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Moore v. Arizona Box Co.

Supreme Court of Arizona

June 1, 1942

THAD M. MOORE, as Chairman, D. C. O'NEIL and WARREN PETERSON, as Members of the STATE TAX COMMISSION OF THE STATE OF ARIZONA; and STATE TAX COMMISSION OF THE STATE OF ARIZONA, Appellants,
v.
ARIZONA BOX COMPANY, a Corporation, Appellee

APPEAL from a judgment of the Superior Court of the County of Maricopa. Howard C. Speakman, Judge. Judgment reversed and case remanded with instructions.

Mr. Joe Conway, Attorney General, and Mr. W. E. Polley, Assistant Attorney General, for Appellants.

Messrs. Lewkowitz & Wein, for Appellee.

OPINION

Page 306

[59 Ariz. 263] LOCKWOOD, C.J.

Arizona Box Company, a corporation, plaintiff, brought suit against the State Tax Commission, defendant, praying that it recover from defendant certain sales taxes paid by it under protest, and that it be declared exempt from the provisions of the excise revenue act of 1935, being chapter 77 of the regular session, as amended by chapter 2, First Special Session, 1937, or, if it is not entirely exempt therefrom, that its classification thereunder be declared. Judgment was rendered holding that plaintiff was wholly exempt from sales taxes under the revenue act aforesaid, and that it was entitled to recover some [59 Ariz. 264] thirty-three thousand dollars of taxes paid, whereupon defendant appealed.

The facts necessary for a determination of the case are not in dispute, and may be stated thus: Plaintiff conducts its business as follows: It purchases materials already cut to proper size for the making of wooden containers for lettuce, cantaloupes, and the like, in order to prepare them for shipment. It then sells this material as received, or as made up by it in containers suitable for packing, to its customers. These customers are engaged in the growing, packing and selling of agricultural products, principally lettuce and cantaloupes. These products, when prepared and packed, are distributed in all parts of the United States, through brokers and commission agents, until they finally reach the tables of the ultimate consumers. The crates pass with the products along the line of distribution until they reach the point at which their contents are to be sold in less than crate lots, and are then disposed of by the last seller as junk.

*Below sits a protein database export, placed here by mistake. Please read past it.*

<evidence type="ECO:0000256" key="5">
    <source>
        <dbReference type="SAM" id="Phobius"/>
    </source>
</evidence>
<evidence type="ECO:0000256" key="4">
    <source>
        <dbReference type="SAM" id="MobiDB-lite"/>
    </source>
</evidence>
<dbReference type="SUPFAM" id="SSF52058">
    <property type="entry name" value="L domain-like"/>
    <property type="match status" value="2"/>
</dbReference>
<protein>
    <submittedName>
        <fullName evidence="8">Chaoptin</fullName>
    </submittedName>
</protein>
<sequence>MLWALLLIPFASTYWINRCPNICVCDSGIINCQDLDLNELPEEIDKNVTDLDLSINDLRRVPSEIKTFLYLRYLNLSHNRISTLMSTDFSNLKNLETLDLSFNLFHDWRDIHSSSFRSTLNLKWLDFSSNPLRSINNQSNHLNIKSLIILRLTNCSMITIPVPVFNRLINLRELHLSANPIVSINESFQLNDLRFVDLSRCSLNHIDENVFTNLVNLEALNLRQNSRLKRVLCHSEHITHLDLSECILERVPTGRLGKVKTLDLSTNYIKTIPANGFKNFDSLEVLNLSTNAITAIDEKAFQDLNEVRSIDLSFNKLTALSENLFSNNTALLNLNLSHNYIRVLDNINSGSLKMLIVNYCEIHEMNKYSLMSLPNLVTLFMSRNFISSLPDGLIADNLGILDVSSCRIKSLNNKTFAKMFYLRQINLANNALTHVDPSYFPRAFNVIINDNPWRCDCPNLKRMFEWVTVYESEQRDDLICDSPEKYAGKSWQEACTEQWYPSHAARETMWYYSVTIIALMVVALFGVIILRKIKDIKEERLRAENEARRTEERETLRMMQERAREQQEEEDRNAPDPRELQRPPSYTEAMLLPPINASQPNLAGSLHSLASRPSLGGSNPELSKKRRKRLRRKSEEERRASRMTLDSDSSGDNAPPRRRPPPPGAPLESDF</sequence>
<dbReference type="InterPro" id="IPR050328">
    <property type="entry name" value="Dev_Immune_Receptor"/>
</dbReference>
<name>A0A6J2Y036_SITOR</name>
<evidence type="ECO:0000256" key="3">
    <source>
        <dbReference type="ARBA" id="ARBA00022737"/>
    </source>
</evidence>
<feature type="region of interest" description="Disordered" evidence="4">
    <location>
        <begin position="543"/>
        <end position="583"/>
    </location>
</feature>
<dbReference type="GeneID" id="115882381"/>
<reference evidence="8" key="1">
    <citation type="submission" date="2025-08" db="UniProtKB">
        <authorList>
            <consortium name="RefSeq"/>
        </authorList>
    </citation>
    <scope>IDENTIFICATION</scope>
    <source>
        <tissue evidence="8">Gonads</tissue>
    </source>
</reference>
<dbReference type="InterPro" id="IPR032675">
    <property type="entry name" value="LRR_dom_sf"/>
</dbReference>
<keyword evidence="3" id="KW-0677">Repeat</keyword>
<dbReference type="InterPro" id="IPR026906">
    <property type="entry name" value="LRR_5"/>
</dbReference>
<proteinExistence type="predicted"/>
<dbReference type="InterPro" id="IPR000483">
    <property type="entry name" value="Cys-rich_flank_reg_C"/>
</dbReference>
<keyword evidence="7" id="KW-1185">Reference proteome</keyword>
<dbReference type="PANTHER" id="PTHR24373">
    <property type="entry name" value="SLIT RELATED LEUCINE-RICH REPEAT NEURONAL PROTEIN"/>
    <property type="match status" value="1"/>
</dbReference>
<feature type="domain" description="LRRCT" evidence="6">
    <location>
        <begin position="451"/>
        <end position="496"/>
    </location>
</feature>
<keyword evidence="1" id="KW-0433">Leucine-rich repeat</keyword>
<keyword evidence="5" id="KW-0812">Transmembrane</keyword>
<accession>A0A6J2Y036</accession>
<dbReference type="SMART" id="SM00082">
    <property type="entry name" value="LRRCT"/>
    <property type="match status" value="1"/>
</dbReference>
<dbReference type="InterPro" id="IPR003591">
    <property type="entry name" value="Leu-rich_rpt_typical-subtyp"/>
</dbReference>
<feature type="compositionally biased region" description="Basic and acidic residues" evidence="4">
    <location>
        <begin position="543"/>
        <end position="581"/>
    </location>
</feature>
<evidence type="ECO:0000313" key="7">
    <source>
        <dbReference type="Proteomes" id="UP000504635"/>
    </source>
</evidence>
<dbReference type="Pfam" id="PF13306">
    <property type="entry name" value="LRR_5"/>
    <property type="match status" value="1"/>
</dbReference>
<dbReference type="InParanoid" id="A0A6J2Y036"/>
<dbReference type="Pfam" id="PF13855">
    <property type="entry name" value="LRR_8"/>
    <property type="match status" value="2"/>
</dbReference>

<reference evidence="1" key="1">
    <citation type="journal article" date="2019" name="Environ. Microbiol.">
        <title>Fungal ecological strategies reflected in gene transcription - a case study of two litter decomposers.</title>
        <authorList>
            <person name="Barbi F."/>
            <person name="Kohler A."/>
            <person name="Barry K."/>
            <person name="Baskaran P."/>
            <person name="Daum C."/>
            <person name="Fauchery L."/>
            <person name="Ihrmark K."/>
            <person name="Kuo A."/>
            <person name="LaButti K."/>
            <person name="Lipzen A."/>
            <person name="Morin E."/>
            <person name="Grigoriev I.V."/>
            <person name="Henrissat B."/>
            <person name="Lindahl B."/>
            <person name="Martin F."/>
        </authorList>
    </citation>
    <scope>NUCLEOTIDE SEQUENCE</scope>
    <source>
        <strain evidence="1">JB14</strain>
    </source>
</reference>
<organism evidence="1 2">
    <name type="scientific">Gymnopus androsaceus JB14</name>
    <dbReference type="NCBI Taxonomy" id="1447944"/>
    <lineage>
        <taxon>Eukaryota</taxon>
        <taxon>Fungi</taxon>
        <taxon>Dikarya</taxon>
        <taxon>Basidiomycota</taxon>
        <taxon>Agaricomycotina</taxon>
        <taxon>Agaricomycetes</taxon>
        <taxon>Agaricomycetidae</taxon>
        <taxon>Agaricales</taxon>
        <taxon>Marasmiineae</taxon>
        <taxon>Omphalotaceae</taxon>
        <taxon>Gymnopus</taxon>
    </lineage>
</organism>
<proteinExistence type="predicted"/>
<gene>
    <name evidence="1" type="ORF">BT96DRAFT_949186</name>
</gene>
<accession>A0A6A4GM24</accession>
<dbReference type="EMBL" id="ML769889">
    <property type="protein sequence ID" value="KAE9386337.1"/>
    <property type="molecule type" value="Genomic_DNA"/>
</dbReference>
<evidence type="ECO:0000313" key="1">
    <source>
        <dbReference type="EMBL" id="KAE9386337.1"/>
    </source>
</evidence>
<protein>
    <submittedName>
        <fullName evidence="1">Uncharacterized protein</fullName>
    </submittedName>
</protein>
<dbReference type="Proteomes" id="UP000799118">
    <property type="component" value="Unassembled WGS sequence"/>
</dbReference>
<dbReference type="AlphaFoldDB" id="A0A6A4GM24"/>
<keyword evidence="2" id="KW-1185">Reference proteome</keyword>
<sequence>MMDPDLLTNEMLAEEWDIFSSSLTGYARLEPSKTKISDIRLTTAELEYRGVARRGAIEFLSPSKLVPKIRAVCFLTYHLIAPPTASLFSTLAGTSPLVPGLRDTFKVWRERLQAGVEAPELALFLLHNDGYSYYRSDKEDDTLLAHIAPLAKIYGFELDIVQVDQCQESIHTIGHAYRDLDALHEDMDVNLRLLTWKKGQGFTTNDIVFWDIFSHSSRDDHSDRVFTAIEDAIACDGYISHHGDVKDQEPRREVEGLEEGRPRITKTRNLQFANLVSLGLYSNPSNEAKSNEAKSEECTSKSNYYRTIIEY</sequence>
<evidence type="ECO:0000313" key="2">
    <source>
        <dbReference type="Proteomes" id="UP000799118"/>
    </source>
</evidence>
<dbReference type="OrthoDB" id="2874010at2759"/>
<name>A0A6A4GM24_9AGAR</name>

From the adoption of the act up to June, 1940, plaintiff was required by defendant to pay, and did pay, a sales tax of one-fourth of one per cent. on the gross sales made by it. Its books were audited in April, 1936, and approved as of that time and rate by defendant. In June, 1940, a second audit being made, defendant insisted that plaintiff was obliged to pay an amount equal to two per cent. on its gross sales, instead of

Page 307

one-fourth of one per cent. Plaintiff did pay under protest the amount so demanded, and has brought suit to recover these taxes, its theory being that all of the taxes paid under protest are void.

The matter must be determined by the meaning of the excise act of 1935, as amended, the portions of which material to this case read as follows:

[59 Ariz. 265] "Sec. 1. Definitions. In this article, unless the context otherwise requires:

"'retail sale' or 'sale at retail' means a sale for any purpose other than for resale in the form of tangible personal property,

"'tangible personal property' means personal property which may be seen, weighed, measured, felt, touched, or is in any other manner ...


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